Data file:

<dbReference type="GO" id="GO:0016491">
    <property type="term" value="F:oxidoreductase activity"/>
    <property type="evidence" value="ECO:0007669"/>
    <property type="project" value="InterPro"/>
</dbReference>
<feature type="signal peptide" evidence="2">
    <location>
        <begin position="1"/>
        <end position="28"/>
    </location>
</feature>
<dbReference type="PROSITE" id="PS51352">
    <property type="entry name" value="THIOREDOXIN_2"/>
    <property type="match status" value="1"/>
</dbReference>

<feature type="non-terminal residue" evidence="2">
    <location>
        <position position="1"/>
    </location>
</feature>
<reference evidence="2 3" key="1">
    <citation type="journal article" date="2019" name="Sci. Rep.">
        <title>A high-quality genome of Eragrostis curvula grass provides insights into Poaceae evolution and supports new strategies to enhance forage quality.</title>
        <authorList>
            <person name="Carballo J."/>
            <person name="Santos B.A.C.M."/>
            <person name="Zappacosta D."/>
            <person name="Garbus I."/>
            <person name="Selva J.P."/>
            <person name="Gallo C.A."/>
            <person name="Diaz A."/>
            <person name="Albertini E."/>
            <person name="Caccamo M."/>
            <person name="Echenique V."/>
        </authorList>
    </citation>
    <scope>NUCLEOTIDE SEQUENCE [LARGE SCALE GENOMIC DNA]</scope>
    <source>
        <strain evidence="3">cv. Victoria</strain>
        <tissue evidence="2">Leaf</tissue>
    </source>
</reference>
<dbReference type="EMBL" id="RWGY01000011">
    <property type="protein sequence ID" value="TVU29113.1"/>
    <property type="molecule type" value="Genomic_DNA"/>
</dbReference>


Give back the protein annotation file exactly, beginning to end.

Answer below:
<dbReference type="GO" id="GO:0016491">
    <property type="term" value="F:oxidoreductase activity"/>
    <property type="evidence" value="ECO:0007669"/>
    <property type="project" value="InterPro"/>
</dbReference>
<feature type="signal peptide" evidence="2">
    <location>
        <begin position="1"/>
        <end position="28"/>
    </location>
</feature>
<dbReference type="PROSITE" id="PS51352">
    <property type="entry name" value="THIOREDOXIN_2"/>
    <property type="match status" value="1"/>
</dbReference>

<feature type="non-terminal residue" evidence="2">
    <location>
        <position position="1"/>
    </location>
</feature>
<reference evidence="2 3" key="1">
    <citation type="journal article" date="2019" name="Sci. Rep.">
        <title>A high-quality genome of Eragrostis curvula grass provides insights into Poaceae evolution and supports new strategies to enhance forage quality.</title>
        <authorList>
            <person name="Carballo J."/>
            <person name="Santos B.A.C.M."/>
            <person name="Zappacosta D."/>
            <person name="Garbus I."/>
            <person name="Selva J.P."/>
            <person name="Gallo C.A."/>
            <person name="Diaz A."/>
            <person name="Albertini E."/>
            <person name="Caccamo M."/>
            <person name="Echenique V."/>
        </authorList>
    </citation>
    <scope>NUCLEOTIDE SEQUENCE [LARGE SCALE GENOMIC DNA]</scope>
    <source>
        <strain evidence="3">cv. Victoria</strain>
        <tissue evidence="2">Leaf</tissue>
    </source>
</reference>
<dbReference type="EMBL" id="RWGY01000011">
    <property type="protein sequence ID" value="TVU29113.1"/>
    <property type="molecule type" value="Genomic_DNA"/>
</dbReference>